ANTH2407 Australian Society
- 6 points
Availability Location Mode Not available in 2020 UWA (Perth) Multi-mode
- Details for undergraduate courses
- Level 2 option in the Anthropology and Sociology major sequence
- The area of knowledge for this unit is Society and Culture
- Category B broadening unit for students
- Level 2 elective
- What does it mean to live within (and outside of) Australian social structures and systems? Is there any such thing as 'Australian society' and, if so, how do social scientists go about describing and analysing it? This unit examines the main theoretical perspectives that have been applied to studies of Australian social life. An important objective is to provide students with the conceptual tools required for developing a critical understanding of major characteristics of 'Australian society'. Particular attention is paid to issues relating to institutions like the family and education, as well as issues of belonging and community identity. Topics covered include Australian community studies, national identity and migration, gender relations, social inequality and stratification, and the rural versus urban divide. Historical and contemporary analyses of Australian society are complemented by a selection of thought-provoking ethnographic and documentary films.
- Students are able to (1) demonstrate an understanding of key concepts in anthropology and sociology as applied to Australian society, including cultural diversity, social inequality, the nature of social relationships and institutions, systems of symbolic meaning, and processes that underpin social and cultural change; (2) demonstrate knowledge of sociological and anthropological studies of Australia in historical context and with attention to contemporary issues; (3) demonstrate an ability to critically review, analyse, sumarise and synthesise anthropological and sociological research and theory; use statistical data on Australian society; and be able to critique portrayals of Australian social life that appear in media and other public sources; (4) demonstrate an ability to formulate, investigate and discuss anthropologically and sociologically informed research questions and develop arguments based on a critical evaluation of evidence; and (5) demonstrate an ability to communicate anthropological and sociological ideas, principles and knowledge to specialist and non-specialist audiences using a range of formats (written, oral, visual etc.).
- Indicative assessments in this unit are as follows: (1) participation; (2) research symposium ; and (3) research essay. Further information is available in the unit outline.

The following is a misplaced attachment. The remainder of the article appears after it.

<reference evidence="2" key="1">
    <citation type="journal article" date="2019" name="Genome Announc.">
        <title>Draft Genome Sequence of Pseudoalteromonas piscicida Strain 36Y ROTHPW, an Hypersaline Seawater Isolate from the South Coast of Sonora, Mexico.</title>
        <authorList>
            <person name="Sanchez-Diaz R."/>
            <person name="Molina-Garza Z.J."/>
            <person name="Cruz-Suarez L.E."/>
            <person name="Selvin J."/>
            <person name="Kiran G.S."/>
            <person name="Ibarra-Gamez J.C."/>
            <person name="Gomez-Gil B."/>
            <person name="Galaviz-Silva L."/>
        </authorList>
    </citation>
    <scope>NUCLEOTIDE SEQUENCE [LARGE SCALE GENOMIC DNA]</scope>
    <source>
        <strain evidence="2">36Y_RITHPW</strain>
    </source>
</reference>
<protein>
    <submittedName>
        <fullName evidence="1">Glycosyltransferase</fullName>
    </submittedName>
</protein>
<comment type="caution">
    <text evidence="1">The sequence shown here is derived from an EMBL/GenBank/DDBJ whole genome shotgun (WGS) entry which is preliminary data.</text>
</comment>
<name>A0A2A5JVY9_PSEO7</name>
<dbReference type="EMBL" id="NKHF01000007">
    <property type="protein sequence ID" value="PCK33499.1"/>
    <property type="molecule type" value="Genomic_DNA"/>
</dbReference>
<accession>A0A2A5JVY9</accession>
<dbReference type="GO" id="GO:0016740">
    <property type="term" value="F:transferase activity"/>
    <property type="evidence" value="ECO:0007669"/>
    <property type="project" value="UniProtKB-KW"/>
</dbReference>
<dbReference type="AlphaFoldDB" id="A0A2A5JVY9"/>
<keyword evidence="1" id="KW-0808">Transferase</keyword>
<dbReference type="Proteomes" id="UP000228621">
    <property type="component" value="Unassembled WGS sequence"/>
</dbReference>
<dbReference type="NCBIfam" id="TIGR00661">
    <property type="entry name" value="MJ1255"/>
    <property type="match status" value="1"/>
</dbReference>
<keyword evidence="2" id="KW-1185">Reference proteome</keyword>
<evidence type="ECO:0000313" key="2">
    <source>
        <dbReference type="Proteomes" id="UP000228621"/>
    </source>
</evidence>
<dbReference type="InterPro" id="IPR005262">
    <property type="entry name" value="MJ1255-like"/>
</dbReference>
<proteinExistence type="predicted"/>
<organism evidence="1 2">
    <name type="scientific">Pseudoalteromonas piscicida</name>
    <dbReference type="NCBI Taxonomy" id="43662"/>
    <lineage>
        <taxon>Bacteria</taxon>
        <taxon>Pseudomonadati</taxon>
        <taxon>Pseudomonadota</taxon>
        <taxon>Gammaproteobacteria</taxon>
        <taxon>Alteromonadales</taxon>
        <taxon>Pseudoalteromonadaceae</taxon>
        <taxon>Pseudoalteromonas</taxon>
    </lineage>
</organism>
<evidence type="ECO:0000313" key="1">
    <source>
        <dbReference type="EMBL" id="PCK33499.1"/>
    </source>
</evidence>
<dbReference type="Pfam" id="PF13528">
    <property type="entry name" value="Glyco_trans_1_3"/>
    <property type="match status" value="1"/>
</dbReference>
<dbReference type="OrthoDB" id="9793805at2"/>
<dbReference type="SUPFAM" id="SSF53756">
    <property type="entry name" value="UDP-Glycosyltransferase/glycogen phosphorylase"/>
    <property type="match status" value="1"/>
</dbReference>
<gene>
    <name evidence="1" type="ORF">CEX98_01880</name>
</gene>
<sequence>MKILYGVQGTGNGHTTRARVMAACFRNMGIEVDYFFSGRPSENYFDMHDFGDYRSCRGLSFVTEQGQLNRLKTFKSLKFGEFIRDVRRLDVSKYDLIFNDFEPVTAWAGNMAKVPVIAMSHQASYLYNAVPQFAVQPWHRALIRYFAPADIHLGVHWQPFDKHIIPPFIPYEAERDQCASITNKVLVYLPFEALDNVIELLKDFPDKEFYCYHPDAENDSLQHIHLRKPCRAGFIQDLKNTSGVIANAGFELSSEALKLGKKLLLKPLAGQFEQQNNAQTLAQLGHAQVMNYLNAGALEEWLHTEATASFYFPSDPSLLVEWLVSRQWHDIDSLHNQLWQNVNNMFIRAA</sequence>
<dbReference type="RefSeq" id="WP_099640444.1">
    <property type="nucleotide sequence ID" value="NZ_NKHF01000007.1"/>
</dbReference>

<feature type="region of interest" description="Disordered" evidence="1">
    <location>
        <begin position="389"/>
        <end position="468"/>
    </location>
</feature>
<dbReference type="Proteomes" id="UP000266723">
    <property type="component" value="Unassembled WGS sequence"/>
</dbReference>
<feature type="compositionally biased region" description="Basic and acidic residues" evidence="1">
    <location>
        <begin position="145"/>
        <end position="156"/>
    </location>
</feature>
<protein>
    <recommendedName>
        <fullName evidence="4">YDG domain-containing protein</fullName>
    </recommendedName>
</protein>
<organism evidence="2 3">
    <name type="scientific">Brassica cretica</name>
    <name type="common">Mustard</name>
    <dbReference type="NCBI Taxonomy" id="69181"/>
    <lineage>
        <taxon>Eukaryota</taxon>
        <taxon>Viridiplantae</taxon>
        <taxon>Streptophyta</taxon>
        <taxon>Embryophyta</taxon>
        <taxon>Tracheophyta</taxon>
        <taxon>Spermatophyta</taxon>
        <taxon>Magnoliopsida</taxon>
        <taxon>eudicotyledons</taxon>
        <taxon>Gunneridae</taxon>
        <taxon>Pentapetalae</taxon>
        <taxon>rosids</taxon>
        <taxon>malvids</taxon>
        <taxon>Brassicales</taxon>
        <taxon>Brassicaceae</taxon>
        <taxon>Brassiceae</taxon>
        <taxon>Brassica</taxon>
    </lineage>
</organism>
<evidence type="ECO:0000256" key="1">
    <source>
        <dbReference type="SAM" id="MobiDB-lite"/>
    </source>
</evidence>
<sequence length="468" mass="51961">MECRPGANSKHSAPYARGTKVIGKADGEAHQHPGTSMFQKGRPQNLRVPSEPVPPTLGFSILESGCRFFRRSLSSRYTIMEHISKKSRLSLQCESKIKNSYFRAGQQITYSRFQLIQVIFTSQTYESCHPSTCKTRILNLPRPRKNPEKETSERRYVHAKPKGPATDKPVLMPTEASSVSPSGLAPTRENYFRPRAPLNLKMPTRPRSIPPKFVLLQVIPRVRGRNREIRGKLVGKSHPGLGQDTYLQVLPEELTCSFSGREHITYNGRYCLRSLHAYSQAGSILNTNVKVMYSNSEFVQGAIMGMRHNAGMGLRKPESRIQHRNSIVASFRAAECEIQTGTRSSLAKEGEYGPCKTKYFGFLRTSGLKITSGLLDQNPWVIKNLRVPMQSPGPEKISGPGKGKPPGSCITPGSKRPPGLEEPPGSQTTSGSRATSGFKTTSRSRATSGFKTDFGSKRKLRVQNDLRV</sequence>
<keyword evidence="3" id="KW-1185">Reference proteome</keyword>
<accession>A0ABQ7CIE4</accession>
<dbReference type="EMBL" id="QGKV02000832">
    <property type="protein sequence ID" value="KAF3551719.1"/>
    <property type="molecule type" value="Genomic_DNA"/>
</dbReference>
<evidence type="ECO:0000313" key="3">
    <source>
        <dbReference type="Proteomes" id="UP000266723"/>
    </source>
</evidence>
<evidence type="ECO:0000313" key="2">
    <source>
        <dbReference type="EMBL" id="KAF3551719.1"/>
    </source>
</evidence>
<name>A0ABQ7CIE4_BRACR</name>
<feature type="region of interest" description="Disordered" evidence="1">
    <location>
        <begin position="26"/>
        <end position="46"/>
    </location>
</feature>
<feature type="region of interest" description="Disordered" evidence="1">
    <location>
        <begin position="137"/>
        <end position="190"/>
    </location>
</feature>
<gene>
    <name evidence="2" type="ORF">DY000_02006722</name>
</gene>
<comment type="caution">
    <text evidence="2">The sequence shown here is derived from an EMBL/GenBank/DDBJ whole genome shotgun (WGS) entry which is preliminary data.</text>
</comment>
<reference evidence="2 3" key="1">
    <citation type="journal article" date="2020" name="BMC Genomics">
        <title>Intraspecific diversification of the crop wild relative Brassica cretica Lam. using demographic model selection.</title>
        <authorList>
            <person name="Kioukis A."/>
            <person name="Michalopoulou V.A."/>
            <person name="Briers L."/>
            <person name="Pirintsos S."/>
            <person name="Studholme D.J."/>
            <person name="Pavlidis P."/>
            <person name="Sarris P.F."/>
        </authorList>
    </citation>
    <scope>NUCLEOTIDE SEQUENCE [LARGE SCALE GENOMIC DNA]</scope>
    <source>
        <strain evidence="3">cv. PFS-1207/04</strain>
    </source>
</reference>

Supplementary assessment is not available in this unit except in the case of a bachelor's pass degree student who has obtained a mark of 45 to 49 overall and is currently enrolled in this unit, and it is the only remaining unit that the student must pass in order to complete their course.
- Unit Coordinator(s)
- Associate Professor Martin Forsey
- Unit rules
- any Level 1 arts unit
- ANTH2219 Australian Society: Facts and Fantasies
- Contact hours
- up to 3 hours per teaching week
- Unit Outline
- Semester 1_2019 [SEM-1_2019]
Cuervo, Hernan, and Wyn, Johanna. 2012 Young People Making it Work: Continuity and Change in Rural Places. Melbourne University Press, Youth Studies Series.
- The availability of units in Semester 1, 2, etc. was correct at the time of publication but may be subject to change.
- All students are responsible for identifying when they need assistance to improve their academic learning, research, English language and numeracy skills; seeking out the services and resources available to help them; and applying what they learn. Students are encouraged to register for free online support through GETSmart; to help themselves to the extensive range of resources on UWA's STUDYSmarter website; and to participate in WRITESmart and (ma+hs)Smart drop-ins and workshops.
- Books and other material wherever listed may be subject to change. Book lists relating to 'Preliminary reading', 'Recommended reading' and 'Textbooks' are, in most cases, available at the University Co-operative Bookshop (from early January) and appropriate administrative offices for students to consult. Where texts are listed in the unit description above, an asterisk (*) indicates that the book is available in paperback.